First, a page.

My Advice to the Town will be, to take the Board at their Word, and to chuse a Committee immediately, in the first Place to wait on the Governor in Council, as the Supreme Court of Probate, and request of them a determination of the Point, whether the Officers of the Probate Courts in the Province, can be justifyed, in Proceeding with Business without Stamps, in the next Place to wait on the honorable the Judges of the Superiour Court to request their Determination of the same Question, and in the Third Place to wait on the Judges of the Inferior Court for the County of Suffolk with the same Request—in Pursuance of the Recommendation of the honorable Board—and unless a speedy Determination of the Question is obtained in all these Courts in this Way, to request of the Governor a Convention of the two Houses, and if that is refused to endeavour to call one, themselves.
What are the Consequences of the supposition that the Courts are shut up? The King is the Fountain of Justice by the Constitution—And it is a Maxim of the Law, that the King never dies.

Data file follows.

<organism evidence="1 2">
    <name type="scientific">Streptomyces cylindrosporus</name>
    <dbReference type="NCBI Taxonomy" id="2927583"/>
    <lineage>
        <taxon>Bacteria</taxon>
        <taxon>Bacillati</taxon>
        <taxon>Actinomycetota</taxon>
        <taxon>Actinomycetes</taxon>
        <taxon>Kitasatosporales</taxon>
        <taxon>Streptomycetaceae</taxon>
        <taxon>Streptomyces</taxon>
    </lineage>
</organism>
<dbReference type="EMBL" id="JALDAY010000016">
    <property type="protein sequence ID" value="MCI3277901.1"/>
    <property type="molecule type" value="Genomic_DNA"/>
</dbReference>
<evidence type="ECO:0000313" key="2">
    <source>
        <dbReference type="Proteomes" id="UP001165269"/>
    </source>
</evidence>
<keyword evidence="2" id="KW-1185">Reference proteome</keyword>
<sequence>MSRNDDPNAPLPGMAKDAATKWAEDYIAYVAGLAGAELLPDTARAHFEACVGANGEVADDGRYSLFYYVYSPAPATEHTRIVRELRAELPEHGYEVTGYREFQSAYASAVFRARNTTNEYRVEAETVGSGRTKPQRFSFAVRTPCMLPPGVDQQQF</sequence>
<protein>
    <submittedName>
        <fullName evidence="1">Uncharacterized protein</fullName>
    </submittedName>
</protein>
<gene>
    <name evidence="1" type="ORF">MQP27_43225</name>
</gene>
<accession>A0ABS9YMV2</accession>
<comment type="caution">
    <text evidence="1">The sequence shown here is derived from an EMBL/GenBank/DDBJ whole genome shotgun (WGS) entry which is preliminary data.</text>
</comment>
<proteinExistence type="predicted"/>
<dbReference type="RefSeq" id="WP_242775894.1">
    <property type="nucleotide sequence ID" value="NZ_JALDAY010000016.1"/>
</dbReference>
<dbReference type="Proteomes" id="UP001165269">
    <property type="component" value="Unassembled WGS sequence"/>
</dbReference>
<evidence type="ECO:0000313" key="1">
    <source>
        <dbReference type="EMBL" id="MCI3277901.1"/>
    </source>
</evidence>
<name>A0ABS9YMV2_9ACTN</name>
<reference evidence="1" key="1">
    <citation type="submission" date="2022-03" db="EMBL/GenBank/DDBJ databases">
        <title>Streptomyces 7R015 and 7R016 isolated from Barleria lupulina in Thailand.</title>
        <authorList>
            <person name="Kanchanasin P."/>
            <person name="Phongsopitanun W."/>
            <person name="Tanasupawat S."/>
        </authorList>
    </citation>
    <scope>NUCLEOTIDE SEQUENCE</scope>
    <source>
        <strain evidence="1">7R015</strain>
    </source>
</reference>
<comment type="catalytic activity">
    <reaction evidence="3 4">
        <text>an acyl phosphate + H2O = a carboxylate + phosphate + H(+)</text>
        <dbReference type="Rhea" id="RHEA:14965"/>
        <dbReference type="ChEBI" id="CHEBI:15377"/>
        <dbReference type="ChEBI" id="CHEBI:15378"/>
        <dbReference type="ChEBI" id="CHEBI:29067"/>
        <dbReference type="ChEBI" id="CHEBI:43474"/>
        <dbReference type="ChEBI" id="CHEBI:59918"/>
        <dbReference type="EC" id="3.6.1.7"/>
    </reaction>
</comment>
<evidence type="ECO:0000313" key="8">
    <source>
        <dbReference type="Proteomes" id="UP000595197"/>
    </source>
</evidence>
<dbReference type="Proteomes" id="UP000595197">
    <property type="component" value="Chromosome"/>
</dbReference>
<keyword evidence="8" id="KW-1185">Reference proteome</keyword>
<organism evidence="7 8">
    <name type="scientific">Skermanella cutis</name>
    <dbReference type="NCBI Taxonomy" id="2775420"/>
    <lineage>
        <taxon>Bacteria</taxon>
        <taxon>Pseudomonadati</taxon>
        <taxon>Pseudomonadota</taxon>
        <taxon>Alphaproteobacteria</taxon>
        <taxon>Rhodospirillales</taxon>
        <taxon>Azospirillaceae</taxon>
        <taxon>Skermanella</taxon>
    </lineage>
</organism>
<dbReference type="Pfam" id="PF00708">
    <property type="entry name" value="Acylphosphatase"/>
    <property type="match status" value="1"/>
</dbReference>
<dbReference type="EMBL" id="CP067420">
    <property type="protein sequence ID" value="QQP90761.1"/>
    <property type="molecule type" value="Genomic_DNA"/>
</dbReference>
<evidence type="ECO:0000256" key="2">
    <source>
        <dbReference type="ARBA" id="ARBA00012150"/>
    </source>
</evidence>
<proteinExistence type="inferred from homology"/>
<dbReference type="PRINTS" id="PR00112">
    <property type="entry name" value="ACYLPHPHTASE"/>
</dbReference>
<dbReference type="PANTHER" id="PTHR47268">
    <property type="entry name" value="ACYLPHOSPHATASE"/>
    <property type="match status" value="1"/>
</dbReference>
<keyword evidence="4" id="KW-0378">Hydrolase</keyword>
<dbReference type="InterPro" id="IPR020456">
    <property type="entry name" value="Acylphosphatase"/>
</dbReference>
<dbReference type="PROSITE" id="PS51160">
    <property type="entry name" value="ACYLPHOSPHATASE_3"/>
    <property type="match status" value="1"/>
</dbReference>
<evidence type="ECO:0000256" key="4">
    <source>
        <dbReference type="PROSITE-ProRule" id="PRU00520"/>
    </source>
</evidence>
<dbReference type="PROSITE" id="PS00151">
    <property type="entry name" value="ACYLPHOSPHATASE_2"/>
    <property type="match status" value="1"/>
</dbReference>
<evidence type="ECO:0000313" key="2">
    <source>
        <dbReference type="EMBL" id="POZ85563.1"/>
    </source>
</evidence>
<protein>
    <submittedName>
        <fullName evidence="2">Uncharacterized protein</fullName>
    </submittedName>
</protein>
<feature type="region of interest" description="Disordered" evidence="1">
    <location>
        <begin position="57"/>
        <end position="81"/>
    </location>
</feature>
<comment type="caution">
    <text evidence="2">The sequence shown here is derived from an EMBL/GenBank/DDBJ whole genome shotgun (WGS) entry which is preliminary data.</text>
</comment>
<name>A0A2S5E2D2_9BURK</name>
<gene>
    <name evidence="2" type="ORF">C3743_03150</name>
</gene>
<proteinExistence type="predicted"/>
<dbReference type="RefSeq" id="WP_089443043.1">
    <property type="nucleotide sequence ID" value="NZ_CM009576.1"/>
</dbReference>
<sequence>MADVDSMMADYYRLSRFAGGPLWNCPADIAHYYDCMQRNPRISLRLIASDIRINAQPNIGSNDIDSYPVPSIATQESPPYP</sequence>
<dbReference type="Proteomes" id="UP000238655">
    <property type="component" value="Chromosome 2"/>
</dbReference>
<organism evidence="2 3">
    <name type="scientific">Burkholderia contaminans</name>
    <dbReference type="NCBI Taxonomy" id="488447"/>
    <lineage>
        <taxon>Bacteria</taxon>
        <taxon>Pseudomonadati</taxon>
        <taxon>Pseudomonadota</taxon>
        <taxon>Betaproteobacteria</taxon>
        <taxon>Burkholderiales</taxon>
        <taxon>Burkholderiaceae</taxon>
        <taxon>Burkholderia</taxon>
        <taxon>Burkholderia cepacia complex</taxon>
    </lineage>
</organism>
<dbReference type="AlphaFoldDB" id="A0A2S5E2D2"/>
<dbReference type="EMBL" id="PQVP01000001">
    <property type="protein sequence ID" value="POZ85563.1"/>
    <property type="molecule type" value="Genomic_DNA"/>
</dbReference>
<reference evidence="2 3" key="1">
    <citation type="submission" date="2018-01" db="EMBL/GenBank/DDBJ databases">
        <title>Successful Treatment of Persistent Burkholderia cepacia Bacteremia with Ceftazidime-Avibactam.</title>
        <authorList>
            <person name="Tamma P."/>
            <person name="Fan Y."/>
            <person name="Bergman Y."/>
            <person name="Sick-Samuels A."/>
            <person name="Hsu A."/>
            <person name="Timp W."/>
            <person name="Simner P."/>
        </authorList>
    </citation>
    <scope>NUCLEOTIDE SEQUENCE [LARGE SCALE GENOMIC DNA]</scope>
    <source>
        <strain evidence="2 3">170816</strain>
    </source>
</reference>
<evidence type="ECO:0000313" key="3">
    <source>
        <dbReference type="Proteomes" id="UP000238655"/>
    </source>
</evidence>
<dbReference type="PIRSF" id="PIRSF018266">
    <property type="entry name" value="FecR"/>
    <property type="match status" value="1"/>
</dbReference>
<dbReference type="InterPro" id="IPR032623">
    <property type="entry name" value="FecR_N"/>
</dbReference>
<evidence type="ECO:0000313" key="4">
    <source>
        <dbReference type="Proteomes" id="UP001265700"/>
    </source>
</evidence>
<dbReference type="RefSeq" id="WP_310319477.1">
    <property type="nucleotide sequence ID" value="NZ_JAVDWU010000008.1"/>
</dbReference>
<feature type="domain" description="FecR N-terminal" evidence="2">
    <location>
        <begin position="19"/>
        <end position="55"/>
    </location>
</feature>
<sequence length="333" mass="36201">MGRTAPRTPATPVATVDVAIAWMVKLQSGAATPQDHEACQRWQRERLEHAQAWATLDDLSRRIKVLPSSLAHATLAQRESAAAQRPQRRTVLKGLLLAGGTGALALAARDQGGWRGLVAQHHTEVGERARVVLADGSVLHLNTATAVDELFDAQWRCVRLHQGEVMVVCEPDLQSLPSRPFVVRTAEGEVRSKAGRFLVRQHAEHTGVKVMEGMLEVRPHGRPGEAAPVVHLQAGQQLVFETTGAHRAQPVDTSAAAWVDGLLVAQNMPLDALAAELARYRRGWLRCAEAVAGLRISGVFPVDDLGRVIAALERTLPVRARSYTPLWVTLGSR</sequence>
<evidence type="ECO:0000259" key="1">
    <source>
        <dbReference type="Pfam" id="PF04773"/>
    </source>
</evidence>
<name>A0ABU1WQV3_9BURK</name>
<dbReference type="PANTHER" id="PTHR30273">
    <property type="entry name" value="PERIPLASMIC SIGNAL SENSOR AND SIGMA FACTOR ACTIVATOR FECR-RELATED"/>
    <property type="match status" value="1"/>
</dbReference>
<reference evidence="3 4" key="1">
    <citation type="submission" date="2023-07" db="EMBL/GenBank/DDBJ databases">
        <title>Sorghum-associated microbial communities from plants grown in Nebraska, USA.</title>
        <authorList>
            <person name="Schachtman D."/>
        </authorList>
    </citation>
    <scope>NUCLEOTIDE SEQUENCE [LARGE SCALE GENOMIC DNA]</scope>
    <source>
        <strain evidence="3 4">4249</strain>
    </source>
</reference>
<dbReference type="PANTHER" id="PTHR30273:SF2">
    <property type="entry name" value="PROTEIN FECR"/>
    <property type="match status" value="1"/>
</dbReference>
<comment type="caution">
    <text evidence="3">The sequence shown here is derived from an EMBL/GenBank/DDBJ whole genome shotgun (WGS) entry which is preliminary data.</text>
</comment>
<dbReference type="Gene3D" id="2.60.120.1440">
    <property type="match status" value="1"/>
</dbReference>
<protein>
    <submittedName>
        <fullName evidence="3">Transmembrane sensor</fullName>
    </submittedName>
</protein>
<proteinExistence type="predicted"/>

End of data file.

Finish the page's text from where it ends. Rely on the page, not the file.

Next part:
Are not Protection and Allegiance reciprocal? And if We are out of the Kings Protection, are we not discharged from our Allegiance. Are not all the Ligaments of Government dissolved? Is it not <a Declaration of> an Abdication of the Throne? In short where will such an horrid Doctrine terminate? It would run us into Treason!
1. The official record as printed breaks off here, stating that after this vote the meeting adjourned to the following Thursday (Boston Record Commissioners, 16th Report, p. 160).
Cite web page as: Founding Families: Digital Editions of the Papers of the Winthrops and the Adamses, ed.C. James Taylor. Boston: Massachusetts Historical Society, 2014.
http://www.masshist.org/apde2/